Written and directed by Anusha Rizvi, Aamir Khan Productions’ Peepli Live is about as funny as a heart attack.
Farmer Natha (Omkar Das) is the very picture of the word gormless. He’s bullied by his elder brother, the marginally more cunning Budhia (Raghubir Yadav) before whom he regresses into a state of infantile uncertainty; pegged as a twerp by his mother (Farrukh Jaffar) whose selfish refusal to die when she gets sick in her old age leads the brothers deeper into poverty and debt; and harassed by his wife Dhaniya (Shalini Vatsa) whose native shrewishness is only exacerbated by a pretty good recognition of her husband’s lackluster character.
It is easy to laugh at Natha’s stoic bovinity as he shuffles along behind his brother, trying to make sense of his life. If his hapless form makes an easy target for his wife’s taunts, his mother’s deprecations and his brother’s manipulation, it is no less convenient a target for the blows of the pissed-off local politician’s goons, a young reporter’s ambitions or our own derision. But it’s not quite so funny when you realize that those dazed eyes that peer out underneath that tangle of dirty hair and facial scruff no longer dream of anything but escape.
One particular day, when death is all anybody can talk about, a few careless words from an uncaring overlord, an equally carefully engineered conversation with his brother and a momentary impulse to do something, sets him on the path to what could be the ultimate escape: death.
A chance meeting with Rakesh (Nowaz), a young man who also wishes to do something – and suddenly Natha is an unlikely national headline in an election year. Everybody wants to know if he’s going to kill himself for the compensation money or not; if yes, then when; if not, then how come. Even as his unhappy family is imprisoned in their home, the area around his miserable hut turns into a fairground as the media, politicians and the locals turn his possible suicide into a thriving mini-economy where everything but reality has value.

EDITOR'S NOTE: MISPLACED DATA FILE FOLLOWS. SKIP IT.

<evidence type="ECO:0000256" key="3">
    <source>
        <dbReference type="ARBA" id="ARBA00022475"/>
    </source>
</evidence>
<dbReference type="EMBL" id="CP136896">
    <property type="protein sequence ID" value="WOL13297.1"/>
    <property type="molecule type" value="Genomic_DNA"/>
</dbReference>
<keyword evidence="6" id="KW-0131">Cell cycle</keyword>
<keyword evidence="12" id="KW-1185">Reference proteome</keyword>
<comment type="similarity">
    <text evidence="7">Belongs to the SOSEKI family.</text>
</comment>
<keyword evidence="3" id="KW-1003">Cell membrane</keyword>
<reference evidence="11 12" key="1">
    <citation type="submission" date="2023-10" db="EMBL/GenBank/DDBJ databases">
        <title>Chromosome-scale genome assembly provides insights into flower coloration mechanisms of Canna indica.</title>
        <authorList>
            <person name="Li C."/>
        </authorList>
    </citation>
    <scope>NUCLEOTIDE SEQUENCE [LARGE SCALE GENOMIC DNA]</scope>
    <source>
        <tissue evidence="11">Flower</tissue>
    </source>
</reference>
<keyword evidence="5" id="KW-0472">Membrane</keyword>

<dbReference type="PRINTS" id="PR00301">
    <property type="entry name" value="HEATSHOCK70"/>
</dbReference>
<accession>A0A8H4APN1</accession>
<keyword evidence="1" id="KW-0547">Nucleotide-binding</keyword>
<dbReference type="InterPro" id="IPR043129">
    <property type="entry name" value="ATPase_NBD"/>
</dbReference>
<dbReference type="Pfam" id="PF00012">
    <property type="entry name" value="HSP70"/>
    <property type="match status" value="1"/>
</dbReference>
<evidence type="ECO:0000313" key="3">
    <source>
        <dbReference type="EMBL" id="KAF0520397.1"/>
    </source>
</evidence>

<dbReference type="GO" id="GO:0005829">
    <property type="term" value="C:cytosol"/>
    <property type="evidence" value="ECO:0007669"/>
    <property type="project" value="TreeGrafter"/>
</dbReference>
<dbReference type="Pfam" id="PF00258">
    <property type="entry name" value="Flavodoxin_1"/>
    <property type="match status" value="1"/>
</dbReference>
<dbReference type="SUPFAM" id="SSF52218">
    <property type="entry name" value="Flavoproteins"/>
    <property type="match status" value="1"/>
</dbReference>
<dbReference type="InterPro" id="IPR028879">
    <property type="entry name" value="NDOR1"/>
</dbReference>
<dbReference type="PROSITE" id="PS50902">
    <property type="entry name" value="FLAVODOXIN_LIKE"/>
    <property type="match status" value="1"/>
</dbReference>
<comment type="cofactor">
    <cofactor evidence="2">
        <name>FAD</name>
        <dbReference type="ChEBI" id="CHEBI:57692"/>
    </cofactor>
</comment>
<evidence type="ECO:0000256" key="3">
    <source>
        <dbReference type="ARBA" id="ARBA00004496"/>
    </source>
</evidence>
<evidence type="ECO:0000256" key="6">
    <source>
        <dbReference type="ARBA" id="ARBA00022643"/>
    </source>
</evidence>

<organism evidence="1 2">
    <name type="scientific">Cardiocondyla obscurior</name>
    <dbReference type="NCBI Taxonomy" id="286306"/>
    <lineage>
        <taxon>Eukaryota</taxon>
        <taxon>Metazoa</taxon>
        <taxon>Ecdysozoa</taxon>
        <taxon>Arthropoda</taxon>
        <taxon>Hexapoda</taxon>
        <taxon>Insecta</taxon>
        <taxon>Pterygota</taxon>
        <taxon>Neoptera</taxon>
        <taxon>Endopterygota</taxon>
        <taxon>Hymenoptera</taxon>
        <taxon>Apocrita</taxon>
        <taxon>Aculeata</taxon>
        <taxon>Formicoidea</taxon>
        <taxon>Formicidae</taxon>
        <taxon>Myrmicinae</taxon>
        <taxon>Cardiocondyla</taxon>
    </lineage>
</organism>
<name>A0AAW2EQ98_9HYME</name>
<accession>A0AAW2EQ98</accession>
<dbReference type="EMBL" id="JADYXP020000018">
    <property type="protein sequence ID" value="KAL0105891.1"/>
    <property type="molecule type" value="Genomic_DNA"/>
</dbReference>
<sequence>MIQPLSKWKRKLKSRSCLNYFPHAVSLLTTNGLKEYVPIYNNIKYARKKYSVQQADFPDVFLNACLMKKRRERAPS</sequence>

Like any other movie, Peepli Live works best when it forgets that it has Important Things to say and show. The climax in particular with the big boom that kills real journalism was unworthy of a movie that gave us an exquisite scene in which the Agriculture Secretary daintily drinks the finest Darjeeling tea while passing the buck on poor farmers killing themselves on his watch or the hilarious scene in which Natha receives a “Lal Bahadur” and is sternly informed that he can no longer kill himself because the long dead Prime Minister has come to his rescue… even if his largesse has absolutely no bearing on Natha’s problems.
The news bits are particularly plastic. Cable news in India is so incredibly fevered, trivial, kiss ass, shrill and just terrible overall that a partially deaf blind man could see it – as the actors self-consciously attempt to parody something that is already a parody of real news, the cardboard scene collapses flat on its face. And rightly so.
The one standout of the whole news section is the vainglorious Deepak, star reporter for a Hindi channel and an unparalleled master of bull (and other species’) shit, played by Vishal Sharma with an earnest egotism that is instantly memorable. The political bits, meanwhile, are mostly ho-hum even if Naseeruddin Shah periodically makes an appearance to spray silky venom and a bureaucrat takes you on a brief yet entertaining tour of red tape in our republic.
In stark contrast are the scenes of the village. Perhaps somebody who has actually lived in a rural area might have a different opinion, but to this city brat Peepli Live came alive in the dying fields of Peepli.
“What is the answer to farmers committing suicide?” asks the shiny reporter.
“Industrialization!” replies the Agricultural Minister.
Peepli Live is funny but I’ll laugh the day I can eat a steel curry with iron rice.